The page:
The week before the Columbia Democratic Club met to endorse political candidates, some 130 more people signed as members, practically doubling the size of this organization of Columbia's liberal-minded citizens.
Then hours before the Thursday night meeting, a mysterious hand dropped copies of an unflattering newspaper article about gubernatorial candidate Theodore G. Venetoulis on every chair set up at Kaylor Hall.
Columbia, the new town oasis of suburbanites in Howard County, had been invaded. Political tricks and statewide politics were edging in on their "little local meeting."
The event convened with the club's biggest crowd to date - 218 in attendance - and the endorsement plum at stake. Representatives from the four Democratic gubernatorial camps were on hand.
Columbia is the key to the Howard County's erratic Democratic vote, one strategist explained, and Howard is a swing "rim county." Its 120,000 residents are on the edge of the Baltimore and Washington political worlds and a bellwether of both.
Ruth Keeton, a member of the Howard County Council and the club, was at first flattered by the sudden surge of attention. "I don't think there's been an evening comparable to tonight. Our county's grown, so fast I didn't think we were noticed."
When the meeting broke up at 1 a.m. however, a number of club regulars were furious. No gubernatorial candidate was endorsed and no immediate answer was forthcoming to the question of "who stacked the meeting."
A suggestion came immediately from one quarter: "The Venetoulis crowd put up the 100 new members," claimed Frank Conover, a supporter of gubernatorial candidate Walter S. Orlinsky. Orlinsky had nurturted the club's gatherings with quips and detailed expositions on the issues.
Orlinsky's brother, S. Zeke Orlinsky, the newspaper publisher of the town, came to the meeting in his tennis whites and oversaw the ballot counting to insure that his brother was treated fairly.
James K. Egan III, president of the club, said Venetoulis should not be accused of packing the gathering. "I talked to everyone who brought their $5 membership checks to my door. Thirty came from south county - mostly they were for (acting governor) Blair Lee III. Another 20 or 30 were supporters of a school board candidate, just as many were for a County Council candidate. I'd say 20 or 30 were Venetoulis people."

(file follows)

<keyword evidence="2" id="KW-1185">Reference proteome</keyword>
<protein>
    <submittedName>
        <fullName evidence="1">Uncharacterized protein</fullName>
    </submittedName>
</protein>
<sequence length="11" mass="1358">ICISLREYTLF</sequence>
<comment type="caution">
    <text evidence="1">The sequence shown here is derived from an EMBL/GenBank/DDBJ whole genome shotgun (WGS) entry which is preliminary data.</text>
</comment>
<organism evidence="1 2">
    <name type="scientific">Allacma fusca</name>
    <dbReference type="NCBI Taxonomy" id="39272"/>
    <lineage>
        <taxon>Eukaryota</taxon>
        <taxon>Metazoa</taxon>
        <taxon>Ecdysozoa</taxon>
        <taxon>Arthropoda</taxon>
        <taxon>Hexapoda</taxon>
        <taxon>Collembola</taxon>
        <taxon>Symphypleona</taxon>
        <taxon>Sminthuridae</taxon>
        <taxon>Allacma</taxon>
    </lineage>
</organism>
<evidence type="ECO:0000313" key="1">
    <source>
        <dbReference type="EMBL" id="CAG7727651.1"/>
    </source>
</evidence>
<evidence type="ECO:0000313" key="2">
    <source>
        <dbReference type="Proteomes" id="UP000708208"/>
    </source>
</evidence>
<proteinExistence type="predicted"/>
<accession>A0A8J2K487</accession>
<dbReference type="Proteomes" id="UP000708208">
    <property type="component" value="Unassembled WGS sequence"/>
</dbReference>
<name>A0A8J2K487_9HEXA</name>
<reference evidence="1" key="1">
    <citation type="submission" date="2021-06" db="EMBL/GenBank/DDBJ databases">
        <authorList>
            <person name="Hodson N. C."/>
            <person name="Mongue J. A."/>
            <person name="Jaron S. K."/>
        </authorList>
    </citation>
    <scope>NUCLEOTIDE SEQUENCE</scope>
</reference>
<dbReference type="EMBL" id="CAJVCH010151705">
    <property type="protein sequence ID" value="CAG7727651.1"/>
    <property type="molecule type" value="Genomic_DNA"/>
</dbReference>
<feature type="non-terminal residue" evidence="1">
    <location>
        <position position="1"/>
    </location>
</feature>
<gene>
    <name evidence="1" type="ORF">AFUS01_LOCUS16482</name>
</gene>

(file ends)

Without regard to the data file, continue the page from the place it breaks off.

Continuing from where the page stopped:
"Once it got out that new members were joining. I guess the idea spread like wildfire," he said. "Maybe we'll have to change our by-laws."
In another setting, one that bore less resemblance to a gathering of serious-minded college volunteers, something might have occured to mar the endorsement session - an argument or possibly name calling. Instead, the Columbians kept their ill-humor in the back rooms.
The names of 43 candidates running for 16 offices were read off by Egan to a quiet hall. Supporters rose to speak on the behalf. When the [WORDS ILLEGIBLE] the candidates for governor, no one spoke for Lee or Attorney General Francis B. Burch, who the next morning dropped out of the race.
Lee's county coordinator said in endorsement for his candidate would have been impossible from Columbia, so nothing was said. Lee's camp takes the endorsement game seriously, sending out press releases almost daily about each club or official who gives Lee the nod.
Lee's strategy was right. Venetoulis won the first balloting: he had 104 votes while his closest competitors, Lee and Harry Hughes, polled 38 votes each. That was not the majority needed for an endorsement, so a second vote was taken shortly before midnight.
Back in the kitchen, where club members were tallying the votes, State Sen. James Clark Jr. perched on a counter to see if he could win an endorsement on the second round.
"This guy named 'other' is doing pretty well tonight," Clark said. Clark, too, had won the first vote, but not by a majority of those casting ballots. Clark, the county's senior senator and a member of the Clark farming family of Howard, was feeling the effects of new voters who were rejecting his older style of politices and his endorsement of a candidate they didn't like in the local county executive race.
Columbia has stood apart from the Howard County of Clark's ancestors since it was built by developer James B. Rouse a decade ago as a model for "the next America."
The incompatibility of the two has led to the recent flip-flop voting pattern in this largely Democratic area. In 1972 the county voted for Sen. George McGovern in the presidential race in 1976, it was Gerald R. Ford who won.
This night, it was Clark who finally lost. The category "other" outpolled him 59 to 54. As Clark walked out of the kitchen, Zeke Orlinsky said, "If Clark lived in another county I'd support him."
Venetoulis won the second ballot, but again without a majority. The Columbia Democratic Club, like the neighboring Ellicott City Democratic Club, will not endorse in the gubernatorial primary.
Only the Southern Howard County Democratic Club has endorsed. Their candidate is Harry R. Hughes who got this, his only major endorsement, because the club was deadlocked between two other candidates.